Lucile Hadzihalilovic’s haunting yet fussy Évolution opens under an ocean, allowing us to regard the sky through a prism of majestically clear water. A boy, Nicolas (Max Brebant), swims into frame, gazing at plant life as it elegantly sways with the current. The camera lingers for so long on the plants and the movement of the water as to hypnotically emphasize a spectral calm within the habitat, which is disrupted when Nicolas glimpses what he believes is the corpse of a child with a starfish roosting on its stomach. With this discovery, Nicolas brings a process of revelation into motion, as this corpse only intensifies his long-gestating suspicion that something’s wrong with his community, which is revealed to exist along a coast of volcanic rock, composed only of women and boys. These scenes offer a promising mixture of pristinely ambiguous nature footage and horror-movie gimmickry, suggesting an expressionist National Geographic special about a Lovecraftian cult.
The plot pivots on an odyssey undertaken by a hero who gradually realizes that his world is built on a series of unimaginable perversions, and is set against a seaside atmosphere that brings to mind films like Dagon and Spring. But Hadzihalilovic is occupied less with narrative than with mounting an atmosphere of sensual, free-floating dread revolving around alienation, isolation, pedophilia, the perversion of gender roles, and the bitterness that can poison relationships between offspring and their parents.
A strong, dense brew, in other words—and one that’s complemented by visual motifs that reveal more than they initially appear to, such as the red color shared by the starfish Nicolas spots and the swimming trunks he wears out on the beach. Or the repeated close-ups of various sea creatures that emphasize the latter’s ability to regenerate limbs and reproduce asexually, which is echoed by a shot of an orgiastic group of women as they moan into the sky while writhing in a collected shape that resembles, yes, a starfish.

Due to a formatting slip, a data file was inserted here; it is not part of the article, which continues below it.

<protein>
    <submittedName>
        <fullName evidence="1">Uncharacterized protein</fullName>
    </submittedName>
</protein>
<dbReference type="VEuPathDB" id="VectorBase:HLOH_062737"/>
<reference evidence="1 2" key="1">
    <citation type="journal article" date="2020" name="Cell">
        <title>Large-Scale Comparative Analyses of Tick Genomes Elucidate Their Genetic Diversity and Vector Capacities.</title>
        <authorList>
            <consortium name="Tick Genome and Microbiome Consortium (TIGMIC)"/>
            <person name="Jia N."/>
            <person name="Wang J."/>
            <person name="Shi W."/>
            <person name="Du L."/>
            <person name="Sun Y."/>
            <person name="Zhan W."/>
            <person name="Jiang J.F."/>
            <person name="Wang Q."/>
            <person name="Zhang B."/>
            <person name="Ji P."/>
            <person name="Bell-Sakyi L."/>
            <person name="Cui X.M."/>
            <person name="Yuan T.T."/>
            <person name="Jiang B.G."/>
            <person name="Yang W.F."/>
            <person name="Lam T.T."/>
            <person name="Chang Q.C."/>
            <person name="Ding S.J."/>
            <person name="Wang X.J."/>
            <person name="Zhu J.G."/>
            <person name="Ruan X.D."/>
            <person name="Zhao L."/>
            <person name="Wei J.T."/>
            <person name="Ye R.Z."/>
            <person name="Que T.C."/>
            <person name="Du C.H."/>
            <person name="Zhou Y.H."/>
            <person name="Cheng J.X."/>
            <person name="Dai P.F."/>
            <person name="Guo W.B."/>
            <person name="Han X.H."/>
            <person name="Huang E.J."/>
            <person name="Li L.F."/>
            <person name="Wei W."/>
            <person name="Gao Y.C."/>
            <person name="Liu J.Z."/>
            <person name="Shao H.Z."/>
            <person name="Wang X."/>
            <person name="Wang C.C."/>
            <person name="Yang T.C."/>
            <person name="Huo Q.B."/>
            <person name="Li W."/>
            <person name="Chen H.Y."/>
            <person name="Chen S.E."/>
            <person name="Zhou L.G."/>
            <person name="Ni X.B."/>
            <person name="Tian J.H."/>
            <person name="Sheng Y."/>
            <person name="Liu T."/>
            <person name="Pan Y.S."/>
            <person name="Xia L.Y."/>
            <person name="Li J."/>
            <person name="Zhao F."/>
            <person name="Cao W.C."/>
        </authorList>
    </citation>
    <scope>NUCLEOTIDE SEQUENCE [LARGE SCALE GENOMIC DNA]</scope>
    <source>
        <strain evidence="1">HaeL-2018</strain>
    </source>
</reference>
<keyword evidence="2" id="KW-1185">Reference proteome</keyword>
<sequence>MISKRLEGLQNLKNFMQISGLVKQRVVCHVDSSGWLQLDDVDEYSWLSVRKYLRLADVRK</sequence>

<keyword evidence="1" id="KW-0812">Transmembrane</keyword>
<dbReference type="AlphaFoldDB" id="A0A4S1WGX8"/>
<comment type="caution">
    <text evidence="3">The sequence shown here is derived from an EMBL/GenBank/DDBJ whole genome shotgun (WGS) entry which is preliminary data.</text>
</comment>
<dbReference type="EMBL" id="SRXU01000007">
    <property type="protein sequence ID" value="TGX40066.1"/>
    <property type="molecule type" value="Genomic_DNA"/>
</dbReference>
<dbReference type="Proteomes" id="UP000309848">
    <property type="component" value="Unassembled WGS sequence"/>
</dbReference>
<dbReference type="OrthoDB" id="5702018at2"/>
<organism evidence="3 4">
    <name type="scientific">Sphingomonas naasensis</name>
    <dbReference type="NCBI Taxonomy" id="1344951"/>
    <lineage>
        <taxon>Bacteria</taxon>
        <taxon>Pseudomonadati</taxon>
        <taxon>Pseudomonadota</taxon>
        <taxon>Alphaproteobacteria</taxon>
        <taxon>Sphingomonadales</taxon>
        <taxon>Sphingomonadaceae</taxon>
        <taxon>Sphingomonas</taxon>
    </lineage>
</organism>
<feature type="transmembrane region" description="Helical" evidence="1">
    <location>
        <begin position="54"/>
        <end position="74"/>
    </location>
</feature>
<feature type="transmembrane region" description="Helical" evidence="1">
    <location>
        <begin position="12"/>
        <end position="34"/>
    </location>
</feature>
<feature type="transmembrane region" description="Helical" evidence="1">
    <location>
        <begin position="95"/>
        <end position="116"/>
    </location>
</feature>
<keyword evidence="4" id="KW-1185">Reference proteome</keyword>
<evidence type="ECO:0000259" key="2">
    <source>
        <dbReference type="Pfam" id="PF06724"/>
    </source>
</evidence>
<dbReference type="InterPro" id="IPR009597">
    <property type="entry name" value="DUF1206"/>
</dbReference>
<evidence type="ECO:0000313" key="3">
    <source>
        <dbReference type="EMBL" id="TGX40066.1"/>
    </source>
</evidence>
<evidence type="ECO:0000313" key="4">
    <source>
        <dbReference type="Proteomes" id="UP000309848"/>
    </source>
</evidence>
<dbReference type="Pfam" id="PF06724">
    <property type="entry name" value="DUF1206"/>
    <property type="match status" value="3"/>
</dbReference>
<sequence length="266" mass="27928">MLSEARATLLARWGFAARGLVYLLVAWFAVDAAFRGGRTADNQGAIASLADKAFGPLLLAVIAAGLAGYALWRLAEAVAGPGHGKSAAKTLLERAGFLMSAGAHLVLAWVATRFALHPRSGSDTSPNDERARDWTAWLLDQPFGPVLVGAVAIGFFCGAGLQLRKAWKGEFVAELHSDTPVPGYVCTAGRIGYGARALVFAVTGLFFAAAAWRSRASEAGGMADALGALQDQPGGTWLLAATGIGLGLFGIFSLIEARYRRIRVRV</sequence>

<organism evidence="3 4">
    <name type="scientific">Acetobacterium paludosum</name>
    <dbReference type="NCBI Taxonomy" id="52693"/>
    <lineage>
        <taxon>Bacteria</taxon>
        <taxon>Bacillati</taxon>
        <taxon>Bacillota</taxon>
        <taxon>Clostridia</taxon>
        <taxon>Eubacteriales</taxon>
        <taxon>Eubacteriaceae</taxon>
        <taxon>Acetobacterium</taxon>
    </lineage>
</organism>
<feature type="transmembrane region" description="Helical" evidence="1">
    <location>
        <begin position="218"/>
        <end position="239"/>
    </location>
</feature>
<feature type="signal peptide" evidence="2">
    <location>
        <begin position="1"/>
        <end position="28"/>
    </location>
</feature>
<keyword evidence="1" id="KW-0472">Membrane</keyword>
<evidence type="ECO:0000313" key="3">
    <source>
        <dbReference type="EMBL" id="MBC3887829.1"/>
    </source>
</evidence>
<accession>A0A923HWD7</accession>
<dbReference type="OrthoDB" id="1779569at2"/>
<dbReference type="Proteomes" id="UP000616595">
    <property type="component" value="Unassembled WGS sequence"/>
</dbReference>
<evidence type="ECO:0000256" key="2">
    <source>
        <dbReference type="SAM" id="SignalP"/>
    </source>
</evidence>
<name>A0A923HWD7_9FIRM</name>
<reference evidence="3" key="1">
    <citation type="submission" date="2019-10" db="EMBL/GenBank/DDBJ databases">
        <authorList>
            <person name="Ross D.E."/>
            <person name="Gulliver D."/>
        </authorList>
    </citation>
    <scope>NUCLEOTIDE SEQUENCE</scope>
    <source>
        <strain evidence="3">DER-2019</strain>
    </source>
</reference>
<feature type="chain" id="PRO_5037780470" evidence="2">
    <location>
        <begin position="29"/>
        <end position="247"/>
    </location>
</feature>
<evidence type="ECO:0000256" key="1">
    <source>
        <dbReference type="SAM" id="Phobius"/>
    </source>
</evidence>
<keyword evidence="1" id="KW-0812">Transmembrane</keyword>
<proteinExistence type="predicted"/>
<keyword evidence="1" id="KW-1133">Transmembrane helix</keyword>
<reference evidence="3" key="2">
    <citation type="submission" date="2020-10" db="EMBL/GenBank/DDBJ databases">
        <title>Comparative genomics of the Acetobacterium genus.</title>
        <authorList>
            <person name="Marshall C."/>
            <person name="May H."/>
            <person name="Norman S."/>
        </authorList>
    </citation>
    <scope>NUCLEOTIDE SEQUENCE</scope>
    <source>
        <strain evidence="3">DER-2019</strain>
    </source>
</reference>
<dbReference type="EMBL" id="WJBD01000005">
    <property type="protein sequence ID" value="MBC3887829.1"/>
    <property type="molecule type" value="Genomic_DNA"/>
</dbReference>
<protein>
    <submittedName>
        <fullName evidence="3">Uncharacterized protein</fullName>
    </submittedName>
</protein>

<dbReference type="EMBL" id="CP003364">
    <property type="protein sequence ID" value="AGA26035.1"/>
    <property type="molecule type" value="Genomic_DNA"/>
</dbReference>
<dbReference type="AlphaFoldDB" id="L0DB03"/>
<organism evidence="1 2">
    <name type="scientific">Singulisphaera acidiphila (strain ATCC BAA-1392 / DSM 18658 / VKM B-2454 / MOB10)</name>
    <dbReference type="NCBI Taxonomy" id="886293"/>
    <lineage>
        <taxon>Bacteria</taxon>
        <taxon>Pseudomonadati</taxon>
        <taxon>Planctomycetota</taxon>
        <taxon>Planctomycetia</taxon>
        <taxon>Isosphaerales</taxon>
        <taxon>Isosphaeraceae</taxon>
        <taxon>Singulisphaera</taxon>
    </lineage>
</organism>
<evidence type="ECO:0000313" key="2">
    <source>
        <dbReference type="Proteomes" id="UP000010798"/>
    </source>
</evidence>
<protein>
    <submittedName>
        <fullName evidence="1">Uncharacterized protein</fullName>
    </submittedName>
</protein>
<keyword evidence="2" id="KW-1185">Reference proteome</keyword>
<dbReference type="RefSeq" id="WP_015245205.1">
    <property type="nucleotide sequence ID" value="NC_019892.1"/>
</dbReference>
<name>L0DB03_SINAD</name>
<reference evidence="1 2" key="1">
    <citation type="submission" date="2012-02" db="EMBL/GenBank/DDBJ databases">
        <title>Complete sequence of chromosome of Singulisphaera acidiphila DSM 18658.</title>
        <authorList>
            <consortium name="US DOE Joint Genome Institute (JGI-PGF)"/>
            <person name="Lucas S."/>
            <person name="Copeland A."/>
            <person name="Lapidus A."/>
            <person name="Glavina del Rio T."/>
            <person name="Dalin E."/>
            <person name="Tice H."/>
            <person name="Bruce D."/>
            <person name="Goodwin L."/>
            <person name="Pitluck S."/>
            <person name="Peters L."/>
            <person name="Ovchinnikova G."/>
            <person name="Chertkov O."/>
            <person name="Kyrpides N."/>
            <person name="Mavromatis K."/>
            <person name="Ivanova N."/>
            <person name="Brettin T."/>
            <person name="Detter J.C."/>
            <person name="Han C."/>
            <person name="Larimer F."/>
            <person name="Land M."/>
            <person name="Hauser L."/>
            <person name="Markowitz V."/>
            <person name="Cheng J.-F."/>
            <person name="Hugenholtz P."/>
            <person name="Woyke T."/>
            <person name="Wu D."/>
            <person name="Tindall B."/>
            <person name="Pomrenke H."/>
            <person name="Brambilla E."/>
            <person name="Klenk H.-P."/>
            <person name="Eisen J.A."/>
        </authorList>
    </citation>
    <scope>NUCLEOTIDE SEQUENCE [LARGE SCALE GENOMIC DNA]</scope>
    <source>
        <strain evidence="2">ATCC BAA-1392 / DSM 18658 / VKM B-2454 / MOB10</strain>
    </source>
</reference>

Other images emphasize violation and insertion. Particularly shots of the women, who often linger malevolently over the boys’ belly buttons, after strapping the children into gurneys located in a mad-scientist laboratory that’s painted in dark, swampy greens that suggest that the characters are still underwater. The truth awaiting Nicolas’s uncovering is easily discerned in generality, but we’re never quite given enough to add everything up in our minds, inspiring one to scour the frames with escalating avidity.
With its simultaneously dreamy, nightmarish, beautiful, ugly, and sexually neurotic interpretation of the horror genre, Évolution unavoidably recalls Under the Skin. But the latter’s formality was more varied and virtuosic. Jonathan Glazer’s film was enriched by the performance of Scarlett Johansson, who conveyed, with striking minimalism, the wealth of existential pain that’s triggered by life as a non-human in a human realm, which metaphorically parallels the isolation and displacement that we feel naturally among our own species—a simple yet potent conceit that unified the incredibly erotic imagery. Évolution doesn’t have that sort of human touch. The women of Hadzihalilovic’s film are mostly dull monsters of an unrelentingly Stepford-esque stripe, while Nicolas is a wide-eyed audience surrogate.
And the symbolism is so portentous and repetitive that it ironically leeches Évolution of a point. The film interprets itself, offering an essay on rape and gender fluidity that locks us out of the cognitive process of digesting it. There’s only so many prolonged scenes of women torturing children that someone can watch before yearning for a reprieve of spontaneity or variation. The images are accomplished, occasionally startling, but lugubrious and reductive, underlined by a droning score, suggestive of water moving and whales cooing, that’s eerie yet narcotizing. Like many experiments in “extreme” French horror, the film is a polemic with just a patina of true chaos.